If there is arrogance in asking for forgiveness, it is the arrogance of courage to admit one’s mistake.
Whenever I speak before an audience like this, I could not help but think of the past generation before my time. This was five, maybe six decades ago when I was sitting as you are now, with our proud parents behind us in the bleachers.
We were as anxious as most of you and hopeful that after the ceremonial commencement exercises, we would start to pursue more challenges and chase our dreams that would lead us to better lives, not just for ourselves but for our families, our neighbors, our friends.
Sa aking pagbabalik-tanaw sa mga panahong iyon, aaminin ko na hindi ko napagtuunan ng lubos na pansin ang kapakanan ng ating bayan, lalo na ang susunod na salinlahi na dapat sana ay magmana ng isang kapuri-puri at maipagmamalaking bansa at lipunan.
I do not remember if I gave a serious thought about my country and the generation that would come after us, to whom we would bequeath and leave behind a place in this world that they rightly deserve. In hindsight, I would like to think that that was a serious mistake. For that and more, I feel sorry that my generation has not only not done enough for you. We have in fact failed you. Let me enumerate and tell you why.
One – the generation before us made this country a model of development, second only to Japan among the East Asian economies. That was in the 1960s. South Korea was a land of peasants, and Singapore was not even a fifth-class state, with many of their undernourished children lining up for milk before going to class, while our beloved Philippines was one of Asia’s industrial powerhouses.
Now, look at our economy and where we are in terms of development. South Korea has Samsung, LG Electronics, Hyundai Motors, Kia, Posco Steel, and many more. Of course, Singapore is Singapore. The Philippines has practically none.
Two – Gone are the days when we could swim in the rivers and lakes and enjoy the bluish seawater fronting the beaches all over the country because they were clean and cool. On our way to and from the rivers to swim and picnic, we would catch freshwater fish like dalag and hito in the rice fields because they were abundant. The air that we breathed was fresh and almost pure and clean, even in the main thoroughfares of the metropolis.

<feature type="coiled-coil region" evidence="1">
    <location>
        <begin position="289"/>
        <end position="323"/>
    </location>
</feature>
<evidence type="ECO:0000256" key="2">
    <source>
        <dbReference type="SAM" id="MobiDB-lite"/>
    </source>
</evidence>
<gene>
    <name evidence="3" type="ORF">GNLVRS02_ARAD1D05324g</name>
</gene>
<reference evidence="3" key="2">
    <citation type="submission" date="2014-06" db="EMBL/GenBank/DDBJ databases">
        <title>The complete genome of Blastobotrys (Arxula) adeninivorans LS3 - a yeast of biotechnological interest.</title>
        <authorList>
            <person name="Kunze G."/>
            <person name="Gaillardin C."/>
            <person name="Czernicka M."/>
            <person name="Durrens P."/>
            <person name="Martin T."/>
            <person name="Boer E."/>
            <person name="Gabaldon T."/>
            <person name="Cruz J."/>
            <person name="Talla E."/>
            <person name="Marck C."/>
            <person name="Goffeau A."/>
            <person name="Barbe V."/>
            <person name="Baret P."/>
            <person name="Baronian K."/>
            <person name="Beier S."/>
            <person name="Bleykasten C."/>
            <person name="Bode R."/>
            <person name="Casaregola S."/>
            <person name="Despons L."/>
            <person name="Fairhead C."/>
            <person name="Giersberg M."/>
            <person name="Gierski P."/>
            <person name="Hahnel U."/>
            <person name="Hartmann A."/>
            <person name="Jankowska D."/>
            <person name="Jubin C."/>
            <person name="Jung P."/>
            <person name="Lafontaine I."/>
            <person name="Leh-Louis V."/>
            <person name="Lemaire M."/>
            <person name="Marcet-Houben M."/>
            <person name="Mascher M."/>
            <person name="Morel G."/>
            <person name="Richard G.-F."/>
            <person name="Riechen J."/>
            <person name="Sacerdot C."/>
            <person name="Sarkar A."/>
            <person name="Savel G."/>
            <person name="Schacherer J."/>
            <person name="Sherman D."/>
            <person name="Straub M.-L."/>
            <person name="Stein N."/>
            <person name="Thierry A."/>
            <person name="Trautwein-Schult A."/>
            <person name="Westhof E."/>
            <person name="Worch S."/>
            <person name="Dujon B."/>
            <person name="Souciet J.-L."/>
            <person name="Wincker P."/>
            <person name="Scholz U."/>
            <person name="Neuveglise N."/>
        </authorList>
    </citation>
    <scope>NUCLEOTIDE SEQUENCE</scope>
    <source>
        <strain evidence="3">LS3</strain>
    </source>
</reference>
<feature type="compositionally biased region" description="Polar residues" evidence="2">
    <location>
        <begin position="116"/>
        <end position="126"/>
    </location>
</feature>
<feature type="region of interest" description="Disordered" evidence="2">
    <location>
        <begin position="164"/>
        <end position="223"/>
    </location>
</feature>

Now, look at what we did to the environment. To our forests, to our bodies of water, even to our air.
Three – During those times, generosity was not uncommon. We enjoyed peace and security.
Libre kaming namumulot ng mga nahuhulog na ‘hinog sa puno’ na prutas katulad ng mangga, bayabas, caimito, at siniguelas dahil wala namang bakod ang karamihan na mga bahay at bakuran, at payag naman ang mga may-ari ng mga puno at halaman, huwag lamang daw namin pipitasin ang mga bungang kahoy kahit abot kamay lamang mula sa lupang aming tinutungtungan.
Nowadays, we do not feel that kind of security anymore. When we build our houses we make sure our fences are high, our doors are double-locked, especially at night. We do not welcome strangers and instinctively regard them as threats to life and property.
Four – Honesty then was almost a way of life.
Hindi ko makakalimutan ang isang pangyayari minsan nang aking nakatatandang kapatid ay tuwang tuwa na binalita sa aming ina na siya raw ay nakapulot ng pera habang naglalakad pauwi galing sa kanyang paaralan. Our mother’s admonition has stuck and still remains in my mind up to this time. With a firm voice, she said, ‘Anak, siguradong balisang balisa ang may-ari ng perang yan. Bukas na bukas din, pagpasok mo sa iskwela, hanapin mong pilit ang may-ari niyan at isauli mo sa kanya.’ Our dear mother passed away 10 years ago. What I miss most are her virtues that she has so persistently inculcated in our young minds.
Today, we always keep close watch of our belongings, always mindful and worried we will lose them to thieves and muggers.
Five – That generation had the proverbial discipline of the Spartans.